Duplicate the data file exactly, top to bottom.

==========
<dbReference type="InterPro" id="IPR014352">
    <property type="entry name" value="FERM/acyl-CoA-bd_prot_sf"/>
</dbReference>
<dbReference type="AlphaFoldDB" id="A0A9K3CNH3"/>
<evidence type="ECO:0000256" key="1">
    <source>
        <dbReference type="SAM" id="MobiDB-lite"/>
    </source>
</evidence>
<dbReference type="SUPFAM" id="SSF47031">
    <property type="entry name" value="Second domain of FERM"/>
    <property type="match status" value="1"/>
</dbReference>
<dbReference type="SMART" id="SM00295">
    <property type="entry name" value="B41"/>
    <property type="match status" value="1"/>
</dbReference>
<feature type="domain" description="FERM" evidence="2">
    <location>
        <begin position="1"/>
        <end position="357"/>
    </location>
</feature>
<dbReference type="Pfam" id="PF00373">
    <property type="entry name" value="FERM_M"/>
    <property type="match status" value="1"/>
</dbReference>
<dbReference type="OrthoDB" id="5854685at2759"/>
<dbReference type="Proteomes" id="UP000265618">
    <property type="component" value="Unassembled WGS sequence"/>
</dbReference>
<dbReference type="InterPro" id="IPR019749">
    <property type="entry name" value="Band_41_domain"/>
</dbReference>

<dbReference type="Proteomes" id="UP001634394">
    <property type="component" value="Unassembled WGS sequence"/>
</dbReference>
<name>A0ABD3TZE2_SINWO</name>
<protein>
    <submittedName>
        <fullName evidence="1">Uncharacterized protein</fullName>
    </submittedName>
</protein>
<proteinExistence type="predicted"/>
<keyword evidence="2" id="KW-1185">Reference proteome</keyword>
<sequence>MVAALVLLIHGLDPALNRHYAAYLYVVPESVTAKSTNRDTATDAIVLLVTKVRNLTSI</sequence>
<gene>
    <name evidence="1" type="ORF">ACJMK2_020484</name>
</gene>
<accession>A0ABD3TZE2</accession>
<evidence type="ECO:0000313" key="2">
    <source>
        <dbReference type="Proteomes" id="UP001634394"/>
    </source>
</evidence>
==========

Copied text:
<dbReference type="InterPro" id="IPR014352">
    <property type="entry name" value="FERM/acyl-CoA-bd_prot_sf"/>
</dbReference>
<dbReference type="AlphaFoldDB" id="A0A9K3CNH3"/>
<evidence type="ECO:0000256" key="1">
    <source>
        <dbReference type="SAM" id="MobiDB-lite"/>
    </source>
</evidence>
<dbReference type="SUPFAM" id="SSF47031">
    <property type="entry name" value="Second domain of FERM"/>
    <property type="match status" value="1"/>
</dbReference>
<dbReference type="SMART" id="SM00295">
    <property type="entry name" value="B41"/>
    <property type="match status" value="1"/>
</dbReference>
<feature type="domain" description="FERM" evidence="2">
    <location>
        <begin position="1"/>
        <end position="357"/>
    </location>
</feature>
<dbReference type="Pfam" id="PF00373">
    <property type="entry name" value="FERM_M"/>
    <property type="match status" value="1"/>
</dbReference>
<dbReference type="OrthoDB" id="5854685at2759"/>
<dbReference type="Proteomes" id="UP000265618">
    <property type="component" value="Unassembled WGS sequence"/>
</dbReference>
<dbReference type="InterPro" id="IPR019749">
    <property type="entry name" value="Band_41_domain"/>
</dbReference>

<dbReference type="Proteomes" id="UP001634394">
    <property type="component" value="Unassembled WGS sequence"/>
</dbReference>
<name>A0ABD3TZE2_SINWO</name>
<protein>
    <submittedName>
        <fullName evidence="1">Uncharacterized protein</fullName>
    </submittedName>
</protein>
<proteinExistence type="predicted"/>
<keyword evidence="2" id="KW-1185">Reference proteome</keyword>
<sequence>MVAALVLLIHGLDPALNRHYAAYLYVVPESVTAKSTNRDTATDAIVLLVTKVRNLTSI</sequence>
<gene>
    <name evidence="1" type="ORF">ACJMK2_020484</name>
</gene>
<accession>A0ABD3TZE2</accession>
<evidence type="ECO:0000313" key="2">
    <source>
        <dbReference type="Proteomes" id="UP001634394"/>
    </source>
</evidence>